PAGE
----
Aristide, a semi-retired computer scientist turned swordsman, is a scholar of the implied spaces, seeking meaning amid the accidents of architecture in a universe where reality itself has been sculpted and designed by superhuman machine intelligence. While exploring the pre-technological world Midgarth, one of four dozen pocket universes created within a series of vast, orbital matrioshka computer arrays, Aristide uncovers a fiendish plot threatening to set off a nightmare scenario, perhaps even bringing about the ultimate Existential Crisis: the end of civilization itself. Traveling the pocket universes with his wormhole-edged sword Tecmesssa in hand and talking cat Bitsy, avatar of the planet-sized computer Endora, at his side, Aristide must find a way to save the multiverse from subversion, sabotage, and certain destruction.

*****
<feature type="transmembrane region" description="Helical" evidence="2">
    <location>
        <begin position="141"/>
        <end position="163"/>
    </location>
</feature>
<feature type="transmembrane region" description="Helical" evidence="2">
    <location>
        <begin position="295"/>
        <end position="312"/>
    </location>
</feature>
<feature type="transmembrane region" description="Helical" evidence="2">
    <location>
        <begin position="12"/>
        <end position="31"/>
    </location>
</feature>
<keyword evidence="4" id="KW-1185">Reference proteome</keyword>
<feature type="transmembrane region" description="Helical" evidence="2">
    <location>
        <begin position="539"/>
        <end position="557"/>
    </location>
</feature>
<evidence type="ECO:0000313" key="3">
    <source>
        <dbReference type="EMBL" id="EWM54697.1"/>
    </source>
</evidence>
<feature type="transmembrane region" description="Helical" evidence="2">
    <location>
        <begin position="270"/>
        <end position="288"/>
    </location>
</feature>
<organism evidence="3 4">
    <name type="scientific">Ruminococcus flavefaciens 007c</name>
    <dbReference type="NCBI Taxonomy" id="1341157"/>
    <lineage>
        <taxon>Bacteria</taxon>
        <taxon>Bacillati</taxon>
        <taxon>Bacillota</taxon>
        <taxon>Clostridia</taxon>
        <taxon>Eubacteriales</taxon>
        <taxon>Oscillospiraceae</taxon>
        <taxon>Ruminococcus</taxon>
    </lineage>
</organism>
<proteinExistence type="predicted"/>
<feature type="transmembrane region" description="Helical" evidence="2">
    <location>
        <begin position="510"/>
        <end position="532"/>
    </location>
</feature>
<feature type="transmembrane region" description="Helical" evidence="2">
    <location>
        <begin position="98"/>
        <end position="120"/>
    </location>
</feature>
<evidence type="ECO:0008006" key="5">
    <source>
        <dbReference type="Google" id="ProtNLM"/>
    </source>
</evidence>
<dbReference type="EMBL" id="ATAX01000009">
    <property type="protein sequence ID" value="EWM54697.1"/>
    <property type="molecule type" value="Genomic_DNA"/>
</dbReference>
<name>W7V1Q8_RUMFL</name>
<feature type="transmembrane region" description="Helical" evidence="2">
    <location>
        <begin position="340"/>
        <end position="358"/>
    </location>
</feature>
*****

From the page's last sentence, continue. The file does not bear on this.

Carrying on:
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Computer scientist turned wandering swords-man Aristide travels the accidental spaces in the artificial universes of a postsingularity existence in which memory backups are standard and a matrioshka cluster of computers runs the worlds’ workings. On Midgarth, where he has been traversing a desert full of common spiders and ants, he discovers a group of priests involved in a plot that could take down all civilization because of one man’s existential crisis. Williams takes on the artificial-world topos with great style and characterization, enlivening it with spectacular philosophical conversations between Bitsy, avatar of one of the matrioshka brains, and Aristide. Between the implications of living in a world in which death is a minor inconvenience but the loss of time can change relationships forever, and the implications of the theory upon which the yarn’s impending doom depends (a take on the nested multiple universe concept) and the ways in which different experiences can change a person, even starting from exactly the same baseline, Implied Spaces is a thoughtful work of world building and an engaging mystery. --Regina Schroeder
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